Cipollini Bond road bike review
Mario Cipollini is one of the most colourful characters professional cycling has ever seen. Since retiring, the ‘Lion King’ has tried to bring the same panache he brought to road racing to his own brand of bikes. And the Bond – the fourth bike in the Cipollini range – possesses the muscular style you’d expect on anything bearing his name.
The word on Cipollinis is that they’re stiff. Super stiff. To the point where those of us not blessed with Milan-Sanremo-winning sprint power might find them too uncomfortable for everyday riding. But the Bond breaks that mould somewhat. In fact, the Bond literally breaks the mould because it’s not a monocoque construction, unlike the other Cipollini frames.
The Bond's beefy front triangle is a monocoque construction that's bonded to the seat and chainstays
The front triangle is one piece, the seatstays form a second v-shaped piece and the two chainstays constitute two more, which are bonded together to form the frame. If you flip the Bond upside down, you can see how the chainstays form the sides of the bottom bracket shell. It’s a really interesting design, and nobody can accuse Cipollini of lacking innovation when it comes to framebuilding.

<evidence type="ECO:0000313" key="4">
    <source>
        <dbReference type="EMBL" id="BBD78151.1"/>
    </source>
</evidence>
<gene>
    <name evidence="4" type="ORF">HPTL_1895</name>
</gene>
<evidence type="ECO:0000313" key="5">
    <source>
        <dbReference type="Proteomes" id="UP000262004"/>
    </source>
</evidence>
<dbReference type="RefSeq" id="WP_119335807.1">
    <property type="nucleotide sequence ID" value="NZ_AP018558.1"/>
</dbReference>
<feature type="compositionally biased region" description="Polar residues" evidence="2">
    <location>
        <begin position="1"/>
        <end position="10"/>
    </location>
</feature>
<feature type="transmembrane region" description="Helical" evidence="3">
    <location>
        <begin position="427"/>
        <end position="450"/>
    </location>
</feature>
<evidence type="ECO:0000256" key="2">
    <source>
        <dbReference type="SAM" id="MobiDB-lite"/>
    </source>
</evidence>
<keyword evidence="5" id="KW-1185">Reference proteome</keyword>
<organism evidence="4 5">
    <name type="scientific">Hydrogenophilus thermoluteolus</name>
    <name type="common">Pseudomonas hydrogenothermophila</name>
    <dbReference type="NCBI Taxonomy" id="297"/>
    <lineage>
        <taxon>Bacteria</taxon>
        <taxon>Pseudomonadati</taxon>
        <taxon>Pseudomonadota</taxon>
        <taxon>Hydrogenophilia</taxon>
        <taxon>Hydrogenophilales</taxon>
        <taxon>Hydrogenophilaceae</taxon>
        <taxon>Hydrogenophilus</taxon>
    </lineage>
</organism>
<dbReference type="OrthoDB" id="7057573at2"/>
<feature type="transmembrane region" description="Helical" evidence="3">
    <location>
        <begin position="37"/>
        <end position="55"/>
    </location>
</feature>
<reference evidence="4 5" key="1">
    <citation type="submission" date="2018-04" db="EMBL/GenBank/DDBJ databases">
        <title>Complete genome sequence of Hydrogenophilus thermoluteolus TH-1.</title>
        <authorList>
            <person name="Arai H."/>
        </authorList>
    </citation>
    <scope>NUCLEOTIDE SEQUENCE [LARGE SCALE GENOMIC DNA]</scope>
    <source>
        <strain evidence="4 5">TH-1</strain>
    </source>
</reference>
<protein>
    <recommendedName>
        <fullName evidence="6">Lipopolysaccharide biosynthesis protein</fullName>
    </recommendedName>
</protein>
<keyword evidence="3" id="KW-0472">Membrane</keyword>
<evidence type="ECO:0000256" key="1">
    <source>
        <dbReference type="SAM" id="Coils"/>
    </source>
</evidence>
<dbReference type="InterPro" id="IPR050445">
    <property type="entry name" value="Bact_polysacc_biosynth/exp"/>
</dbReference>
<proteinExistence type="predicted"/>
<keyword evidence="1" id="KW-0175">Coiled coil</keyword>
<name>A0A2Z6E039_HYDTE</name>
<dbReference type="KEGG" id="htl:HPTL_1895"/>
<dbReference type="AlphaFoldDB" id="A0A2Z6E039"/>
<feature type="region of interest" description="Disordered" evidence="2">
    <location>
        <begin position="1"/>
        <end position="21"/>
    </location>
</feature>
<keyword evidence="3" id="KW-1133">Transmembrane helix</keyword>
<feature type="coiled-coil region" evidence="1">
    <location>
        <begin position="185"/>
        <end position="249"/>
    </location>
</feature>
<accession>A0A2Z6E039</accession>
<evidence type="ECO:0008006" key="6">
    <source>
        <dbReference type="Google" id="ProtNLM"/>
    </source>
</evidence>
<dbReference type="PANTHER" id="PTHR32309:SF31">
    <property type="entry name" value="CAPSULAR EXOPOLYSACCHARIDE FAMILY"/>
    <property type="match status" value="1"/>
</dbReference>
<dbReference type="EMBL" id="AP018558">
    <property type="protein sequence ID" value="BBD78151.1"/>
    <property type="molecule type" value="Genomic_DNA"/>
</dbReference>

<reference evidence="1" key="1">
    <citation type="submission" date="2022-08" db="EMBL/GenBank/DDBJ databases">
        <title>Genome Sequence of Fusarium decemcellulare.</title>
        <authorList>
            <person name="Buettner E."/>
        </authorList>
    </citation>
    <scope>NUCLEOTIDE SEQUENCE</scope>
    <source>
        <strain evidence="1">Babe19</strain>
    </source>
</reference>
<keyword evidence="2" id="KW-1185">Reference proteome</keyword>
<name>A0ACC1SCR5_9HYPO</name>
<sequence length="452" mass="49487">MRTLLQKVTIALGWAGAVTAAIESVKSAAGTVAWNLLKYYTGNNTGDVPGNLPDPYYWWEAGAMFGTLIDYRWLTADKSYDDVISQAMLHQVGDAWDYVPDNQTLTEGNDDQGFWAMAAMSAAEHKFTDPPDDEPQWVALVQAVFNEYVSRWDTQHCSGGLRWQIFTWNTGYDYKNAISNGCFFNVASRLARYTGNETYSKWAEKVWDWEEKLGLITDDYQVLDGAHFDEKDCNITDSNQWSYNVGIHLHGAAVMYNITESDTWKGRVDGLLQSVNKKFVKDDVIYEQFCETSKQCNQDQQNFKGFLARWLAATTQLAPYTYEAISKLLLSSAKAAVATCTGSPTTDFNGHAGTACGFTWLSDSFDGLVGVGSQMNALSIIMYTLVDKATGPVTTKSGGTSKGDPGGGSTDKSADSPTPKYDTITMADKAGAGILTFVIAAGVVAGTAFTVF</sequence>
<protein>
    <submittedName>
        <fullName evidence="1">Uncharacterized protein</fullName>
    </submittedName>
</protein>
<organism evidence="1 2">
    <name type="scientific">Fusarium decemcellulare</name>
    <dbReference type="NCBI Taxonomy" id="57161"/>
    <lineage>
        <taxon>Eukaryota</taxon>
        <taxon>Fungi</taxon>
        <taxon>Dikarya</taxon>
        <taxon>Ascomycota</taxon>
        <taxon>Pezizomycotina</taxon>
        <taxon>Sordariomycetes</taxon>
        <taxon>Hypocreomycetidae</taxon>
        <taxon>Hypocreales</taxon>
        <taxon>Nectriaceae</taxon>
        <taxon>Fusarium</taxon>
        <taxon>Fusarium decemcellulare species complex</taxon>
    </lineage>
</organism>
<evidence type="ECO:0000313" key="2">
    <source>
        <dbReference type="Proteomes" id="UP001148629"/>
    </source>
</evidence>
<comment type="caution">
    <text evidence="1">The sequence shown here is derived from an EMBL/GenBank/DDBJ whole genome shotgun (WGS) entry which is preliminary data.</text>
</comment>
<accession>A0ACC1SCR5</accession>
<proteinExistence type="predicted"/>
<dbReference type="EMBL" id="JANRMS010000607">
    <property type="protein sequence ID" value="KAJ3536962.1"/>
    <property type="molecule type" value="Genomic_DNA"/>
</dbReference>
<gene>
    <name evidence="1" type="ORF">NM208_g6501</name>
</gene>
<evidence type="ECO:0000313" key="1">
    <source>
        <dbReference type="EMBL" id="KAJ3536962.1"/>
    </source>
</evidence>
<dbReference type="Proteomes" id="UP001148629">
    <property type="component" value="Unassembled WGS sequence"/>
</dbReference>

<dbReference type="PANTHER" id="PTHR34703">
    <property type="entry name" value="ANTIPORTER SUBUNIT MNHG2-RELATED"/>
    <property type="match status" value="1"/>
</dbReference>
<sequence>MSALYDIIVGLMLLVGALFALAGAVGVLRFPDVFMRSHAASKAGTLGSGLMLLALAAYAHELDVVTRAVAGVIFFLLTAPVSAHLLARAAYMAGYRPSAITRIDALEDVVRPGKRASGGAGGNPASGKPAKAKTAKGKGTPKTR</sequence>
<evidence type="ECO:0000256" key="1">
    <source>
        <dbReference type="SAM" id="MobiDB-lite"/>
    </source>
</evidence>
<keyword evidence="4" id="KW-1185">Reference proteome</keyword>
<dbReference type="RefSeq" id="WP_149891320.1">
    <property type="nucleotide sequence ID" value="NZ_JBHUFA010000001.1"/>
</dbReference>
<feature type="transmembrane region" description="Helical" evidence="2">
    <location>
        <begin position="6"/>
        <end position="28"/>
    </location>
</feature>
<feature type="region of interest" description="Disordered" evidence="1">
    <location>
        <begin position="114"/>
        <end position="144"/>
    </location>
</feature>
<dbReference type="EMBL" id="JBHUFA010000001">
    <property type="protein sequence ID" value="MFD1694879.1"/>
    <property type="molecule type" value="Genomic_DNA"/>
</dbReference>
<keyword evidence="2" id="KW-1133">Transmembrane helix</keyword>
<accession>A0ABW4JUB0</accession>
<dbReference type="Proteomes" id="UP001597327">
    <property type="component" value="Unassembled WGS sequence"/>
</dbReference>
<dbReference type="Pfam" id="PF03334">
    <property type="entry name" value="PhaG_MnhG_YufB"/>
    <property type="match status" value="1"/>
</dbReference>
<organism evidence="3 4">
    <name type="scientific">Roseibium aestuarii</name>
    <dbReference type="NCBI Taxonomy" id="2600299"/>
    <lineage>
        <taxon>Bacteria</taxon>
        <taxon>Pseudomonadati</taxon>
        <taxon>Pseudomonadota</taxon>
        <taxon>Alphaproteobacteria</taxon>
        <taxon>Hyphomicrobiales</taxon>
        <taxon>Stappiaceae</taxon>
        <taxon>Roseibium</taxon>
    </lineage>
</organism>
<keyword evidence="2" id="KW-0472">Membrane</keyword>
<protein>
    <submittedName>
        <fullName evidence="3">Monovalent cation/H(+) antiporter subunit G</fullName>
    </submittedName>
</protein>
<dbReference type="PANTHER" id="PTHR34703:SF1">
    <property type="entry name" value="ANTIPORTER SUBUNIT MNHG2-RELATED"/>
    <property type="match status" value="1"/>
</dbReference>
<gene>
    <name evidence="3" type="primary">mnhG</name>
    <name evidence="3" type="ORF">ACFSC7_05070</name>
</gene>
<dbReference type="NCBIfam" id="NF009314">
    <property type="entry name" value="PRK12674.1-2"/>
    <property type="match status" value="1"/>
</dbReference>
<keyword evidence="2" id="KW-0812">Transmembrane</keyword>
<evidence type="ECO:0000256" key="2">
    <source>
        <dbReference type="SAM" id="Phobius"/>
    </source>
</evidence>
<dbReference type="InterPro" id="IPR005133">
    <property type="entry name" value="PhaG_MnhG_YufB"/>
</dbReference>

Shimano's Dura-Ace 7900 groupset is used to drive the Ritchey Carbon Apex wheels
Cipollinis are only available as framesets in the UK, so our test bike was built up with a host of fancy kit selected by distributors Paligap, including a 10-speed Shimano Dura-Ace 7900 groupset. The drivetrain was paired with a set of Ritchey WCS Apex II wheels, sporting a set of Challenge Criterium open tyres. All of which made for a pretty fancy set-up on its own, before we even judged the frame itself.
We were prepared for a rough ride on the Bond, partly owing to the stiffness of the frame and partly due to the state of the roads on which it was tested. But it was a perfectly pleasant ride.
Available only as a frameset in the UK, you can spec the Cipollini Bond with your preferred selection of components
When it comes to sprinting or climbing out of the saddle, though, you’re instantly rewarded for your efforts, making riding the Bond an awful lot of fun. In fact, we haven’t enjoyed riding a bike this much in quite a while, and just having it around made us want to get out and ride at every opportunity. Certainly, anyone worried about the ride quality given the bonded frame would be reassured within the first few kilometres in the saddle.
The Ritchey wheels are also an excellent complement to the frame. The 46mm depth is right in the sweet spot for a road bike, striking a solid balance between aerodynamics and weight, and definitely adding more than just aesthetic enhancement to the ride.
Another superb extra are the Ritchey Neo Classic handlebars. Their classic shape and shallower curve of the drop will suit pretty much any type of rider, plus they’re extremely comfortable despite being aluminium, which can often be harsher on the hands than carbon. At £70, they’re a great set of bars for the price.
Verdict: A fantastically enjoyable bike to ride, but coming as frameset-only makes it less accessible for the majority of readers, 89%